Tuesday 23 July 2019

Marcelo Bielsa admits Leeds United have spied on every Championship opponent this season

Leeds United manager Marcelo Bielsa gives a PowerPoint presentation to the media during a press conference at Thorp Arch, Leeds. Mark Walker/PA Wire
Leeds United manager Marcelo Bielsa gives a PowerPoint presentation to the media during a press conference at Thorp Arch, Leeds. Mark Walker/PA Wire
Leeds United manager Marcelo Bielsa. Joe Giddens/PA Wire.
Independent.ie Newsdesk

Independent.ie Newsdesk

Leeds United manager Marcelo Bielsa admitted he has sent staff to spy on all of their Championship opponents this season in an eccentric press breifing which included a projector presentation of his tactical analysis.

In a statement, delivered in the impromptu press conference on Wednesday, Bielsa said that he wanted to make the Football League’s investigation into the so-called ‘spygate’ affair easier by giving them all the information they require.

Leeds and Bielsa are currently under investigation after a man was caught spying on Derby County’s training session from some bushes. Police intervened and Bielsa later admitted the man was under his orders.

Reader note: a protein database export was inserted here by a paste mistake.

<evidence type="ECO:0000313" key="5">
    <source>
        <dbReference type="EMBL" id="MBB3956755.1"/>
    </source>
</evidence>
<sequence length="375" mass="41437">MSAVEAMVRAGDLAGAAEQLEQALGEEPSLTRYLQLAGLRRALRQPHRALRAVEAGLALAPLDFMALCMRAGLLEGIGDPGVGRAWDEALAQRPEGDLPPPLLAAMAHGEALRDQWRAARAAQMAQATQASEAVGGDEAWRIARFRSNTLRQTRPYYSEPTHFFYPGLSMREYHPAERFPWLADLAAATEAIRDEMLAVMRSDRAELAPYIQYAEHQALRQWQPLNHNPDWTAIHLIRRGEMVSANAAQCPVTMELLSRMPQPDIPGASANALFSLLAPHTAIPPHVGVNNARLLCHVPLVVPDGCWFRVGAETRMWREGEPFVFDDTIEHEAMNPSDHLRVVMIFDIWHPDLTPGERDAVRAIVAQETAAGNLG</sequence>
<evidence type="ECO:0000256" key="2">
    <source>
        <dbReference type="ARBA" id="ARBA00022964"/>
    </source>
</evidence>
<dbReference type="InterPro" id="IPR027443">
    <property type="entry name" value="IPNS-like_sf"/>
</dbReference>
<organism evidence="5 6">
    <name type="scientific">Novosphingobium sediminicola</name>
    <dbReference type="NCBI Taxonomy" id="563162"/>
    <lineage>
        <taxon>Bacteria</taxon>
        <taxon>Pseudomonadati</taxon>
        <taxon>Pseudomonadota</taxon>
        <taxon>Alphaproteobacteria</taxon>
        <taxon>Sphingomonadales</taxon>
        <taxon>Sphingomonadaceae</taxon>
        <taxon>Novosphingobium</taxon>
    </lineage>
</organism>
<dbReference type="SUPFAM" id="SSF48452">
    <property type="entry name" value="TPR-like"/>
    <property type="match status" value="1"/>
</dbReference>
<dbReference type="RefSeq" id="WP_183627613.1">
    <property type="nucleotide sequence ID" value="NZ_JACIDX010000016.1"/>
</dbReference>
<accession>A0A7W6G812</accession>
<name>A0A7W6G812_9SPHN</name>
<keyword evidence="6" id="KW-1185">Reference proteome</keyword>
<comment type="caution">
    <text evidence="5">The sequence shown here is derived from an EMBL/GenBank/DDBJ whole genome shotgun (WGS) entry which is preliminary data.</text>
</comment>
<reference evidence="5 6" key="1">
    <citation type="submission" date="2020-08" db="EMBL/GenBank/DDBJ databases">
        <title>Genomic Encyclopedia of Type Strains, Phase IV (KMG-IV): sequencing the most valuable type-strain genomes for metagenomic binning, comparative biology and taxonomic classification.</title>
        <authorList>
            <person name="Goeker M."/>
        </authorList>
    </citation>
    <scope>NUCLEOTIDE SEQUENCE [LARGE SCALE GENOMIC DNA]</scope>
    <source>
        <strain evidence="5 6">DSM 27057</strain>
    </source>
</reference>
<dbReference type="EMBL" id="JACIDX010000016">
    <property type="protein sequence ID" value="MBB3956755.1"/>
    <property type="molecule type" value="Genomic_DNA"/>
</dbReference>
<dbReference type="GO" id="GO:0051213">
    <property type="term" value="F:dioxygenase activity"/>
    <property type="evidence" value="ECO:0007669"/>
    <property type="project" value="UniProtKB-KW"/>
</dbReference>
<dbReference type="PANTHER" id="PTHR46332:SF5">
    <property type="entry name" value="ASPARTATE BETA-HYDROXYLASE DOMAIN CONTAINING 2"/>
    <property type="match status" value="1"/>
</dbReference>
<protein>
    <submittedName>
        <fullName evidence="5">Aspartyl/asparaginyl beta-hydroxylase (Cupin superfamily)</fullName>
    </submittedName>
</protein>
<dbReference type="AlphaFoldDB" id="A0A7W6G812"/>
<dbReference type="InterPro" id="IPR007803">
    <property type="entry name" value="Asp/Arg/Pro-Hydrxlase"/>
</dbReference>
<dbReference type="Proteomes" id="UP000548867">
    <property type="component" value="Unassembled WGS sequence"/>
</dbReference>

On Wednesday the manager spoke at length about the incident, taking full responsibility and insisting the wider club had no knowledge or involvment. But while he accepted that it might have been unethical, Bielsa insisted he had not broken any rules.

“I’m going to make it easier for the investigation of the league,” Bielsa said. “I’m going to give the information it needs and I assume the fact that my behaviour is heard from the most extreme position. In a few words I can tell you we observed all the rivals we played against and we watched all the training sessions of the opponents before we played against them.

“Regarding what I’ve done, it’s not illegal. It’s not specified, it’s not described, it's not restrained. We can discuss it, it’s not seen as a good thing, but it’s not a violation of the law.”

He went on to explain, in great detail, exactly what he sought to gain by watching his opponents train.

“I don’t like being in the media too much, but this explanation is important. When you watch an opponent you’re looking for specific information.

“You want to know the starting XI, the tactical system they will use and the strategic decisions on set pieces. These are the three main axes that the head coach usually analyses. When you watch the activity of the opponent, you get this kind of information the day before the game or you confirm the information you already have. Obviously it’s not information that allows you to build a project which allows you to analyse the game. This is not the norm.

“I repeat again: I’m not trying to justify my behaviour. As [Derby manager Frank] Lampard said, that behaviour cannot be justified.”

Bielsa then used a projector to show the assembled media the analysis he compilies on each opponent. He explained how Leeds staff watched all 51 games Derby played last season, with each game taking four hours to analyse, claiming the preparation for the Rams alone took his staff 360 hours.